To our knowledge, no other investigation has examined whether a supportive parent-adolescent relationship would moderate the association between parent-adolescent conflict and adolescent depression. Contrary to our hypotheses, no evidence for such a moderating effect was found in the adolescents’ relationships with either their mothers or their fathers. Moreover, support from the ‘other’ parent, did not moderate the association of mother-adolescent or father-adolescent conflict with depression. Hence, it appears that the association between parent-adolescent conflict and depression is not attenuated by a supportive parent-adolescent relationship with either the same parent, or in two-parent homes, with the second parent. Of course, these are initial results and firm conclusions should await replication.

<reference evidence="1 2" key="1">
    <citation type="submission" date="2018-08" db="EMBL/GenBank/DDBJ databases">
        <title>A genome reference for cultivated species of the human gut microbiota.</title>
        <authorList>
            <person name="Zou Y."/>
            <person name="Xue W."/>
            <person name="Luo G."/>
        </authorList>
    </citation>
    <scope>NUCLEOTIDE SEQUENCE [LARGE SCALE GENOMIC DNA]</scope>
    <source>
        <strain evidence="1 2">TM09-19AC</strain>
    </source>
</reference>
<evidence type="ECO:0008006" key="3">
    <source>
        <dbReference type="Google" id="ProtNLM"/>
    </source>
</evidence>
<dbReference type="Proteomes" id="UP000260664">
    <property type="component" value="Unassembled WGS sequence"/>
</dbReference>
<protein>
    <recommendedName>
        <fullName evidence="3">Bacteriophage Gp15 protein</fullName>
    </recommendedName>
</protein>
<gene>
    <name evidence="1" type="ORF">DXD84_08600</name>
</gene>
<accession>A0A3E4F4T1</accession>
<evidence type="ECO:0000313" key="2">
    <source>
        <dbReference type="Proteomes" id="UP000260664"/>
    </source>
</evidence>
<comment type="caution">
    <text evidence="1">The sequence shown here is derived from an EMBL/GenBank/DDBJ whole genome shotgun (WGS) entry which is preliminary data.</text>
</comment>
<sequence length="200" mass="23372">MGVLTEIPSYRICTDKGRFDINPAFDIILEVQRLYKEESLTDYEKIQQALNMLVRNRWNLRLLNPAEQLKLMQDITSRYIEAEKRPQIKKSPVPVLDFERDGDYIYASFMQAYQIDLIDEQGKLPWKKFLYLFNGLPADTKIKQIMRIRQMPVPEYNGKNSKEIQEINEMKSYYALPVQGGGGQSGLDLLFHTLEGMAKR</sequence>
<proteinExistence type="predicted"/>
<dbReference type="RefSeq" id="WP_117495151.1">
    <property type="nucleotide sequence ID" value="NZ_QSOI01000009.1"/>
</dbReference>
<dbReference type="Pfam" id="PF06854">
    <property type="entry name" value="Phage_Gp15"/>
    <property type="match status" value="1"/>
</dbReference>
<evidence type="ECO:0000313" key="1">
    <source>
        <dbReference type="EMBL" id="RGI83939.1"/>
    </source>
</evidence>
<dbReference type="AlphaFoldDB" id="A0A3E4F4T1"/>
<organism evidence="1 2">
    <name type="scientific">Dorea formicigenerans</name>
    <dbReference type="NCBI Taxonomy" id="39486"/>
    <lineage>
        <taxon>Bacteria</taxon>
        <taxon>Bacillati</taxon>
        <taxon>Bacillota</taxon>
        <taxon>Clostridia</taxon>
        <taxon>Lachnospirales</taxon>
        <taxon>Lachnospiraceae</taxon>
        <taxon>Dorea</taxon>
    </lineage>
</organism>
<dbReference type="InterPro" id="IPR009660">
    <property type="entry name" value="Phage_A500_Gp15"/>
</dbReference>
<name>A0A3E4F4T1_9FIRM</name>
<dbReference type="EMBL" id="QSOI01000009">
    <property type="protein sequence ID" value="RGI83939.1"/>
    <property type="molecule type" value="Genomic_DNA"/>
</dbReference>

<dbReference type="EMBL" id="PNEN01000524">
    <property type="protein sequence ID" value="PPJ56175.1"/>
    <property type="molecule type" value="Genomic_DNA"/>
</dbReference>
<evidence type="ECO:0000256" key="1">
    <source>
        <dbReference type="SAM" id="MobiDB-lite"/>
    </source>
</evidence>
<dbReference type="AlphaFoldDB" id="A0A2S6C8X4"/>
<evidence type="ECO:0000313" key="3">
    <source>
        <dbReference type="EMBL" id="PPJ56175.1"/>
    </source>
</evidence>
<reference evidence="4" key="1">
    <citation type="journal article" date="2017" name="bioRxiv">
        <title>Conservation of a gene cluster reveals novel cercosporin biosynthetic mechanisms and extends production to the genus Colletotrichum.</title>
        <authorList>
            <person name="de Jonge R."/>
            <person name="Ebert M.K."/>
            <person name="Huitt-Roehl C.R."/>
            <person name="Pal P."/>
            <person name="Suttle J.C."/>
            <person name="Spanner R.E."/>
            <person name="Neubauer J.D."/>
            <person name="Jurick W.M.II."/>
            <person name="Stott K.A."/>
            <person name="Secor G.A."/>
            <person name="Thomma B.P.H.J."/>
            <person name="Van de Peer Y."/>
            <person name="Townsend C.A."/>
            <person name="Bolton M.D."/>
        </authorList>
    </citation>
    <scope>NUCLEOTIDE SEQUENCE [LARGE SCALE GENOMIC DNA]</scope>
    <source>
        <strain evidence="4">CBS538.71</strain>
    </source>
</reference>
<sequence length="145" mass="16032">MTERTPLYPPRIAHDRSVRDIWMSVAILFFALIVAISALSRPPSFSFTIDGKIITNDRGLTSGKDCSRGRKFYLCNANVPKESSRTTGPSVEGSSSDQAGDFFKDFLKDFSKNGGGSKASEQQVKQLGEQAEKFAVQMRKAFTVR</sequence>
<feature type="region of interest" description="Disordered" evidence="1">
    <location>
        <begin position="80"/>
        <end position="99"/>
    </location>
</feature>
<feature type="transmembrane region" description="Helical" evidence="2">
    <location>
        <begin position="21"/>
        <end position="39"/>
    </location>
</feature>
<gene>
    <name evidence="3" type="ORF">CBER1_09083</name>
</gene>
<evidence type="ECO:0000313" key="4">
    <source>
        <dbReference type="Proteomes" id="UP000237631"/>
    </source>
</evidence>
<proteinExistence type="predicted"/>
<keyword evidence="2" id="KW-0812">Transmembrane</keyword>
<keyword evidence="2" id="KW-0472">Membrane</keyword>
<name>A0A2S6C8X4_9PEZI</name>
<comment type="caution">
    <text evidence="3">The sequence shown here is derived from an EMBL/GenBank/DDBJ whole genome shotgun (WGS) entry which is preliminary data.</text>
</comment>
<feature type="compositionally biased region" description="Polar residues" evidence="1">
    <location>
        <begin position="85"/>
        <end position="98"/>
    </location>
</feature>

The most significant limitation of the current investigation is its cross-sectional design. This design does not allow us to determine the extent to which low levels of parental support and high levels of parent-child conflict have etiological significance for the development of depression or, conversely, the extent to which they reflect disruptions attributable to the social impairments associated with depression (e.g., Coyne, Kessler, Tal, Turnbull, Wortman, & Greden, 1987; Slavin & Rainer, 1990). The evidence that depressed persons exhibit interpersonal difficulties that strain their relationships (e.g., Rudolph et al, 2000) suggests that it is important to consider the potential for the behavior of depressed adolescents to adversely effect family relationships. For example, Slavin and Rainer (1990) reported that in a sample of adolescent girls, depressive symptoms were associated with a decline in parental support over time.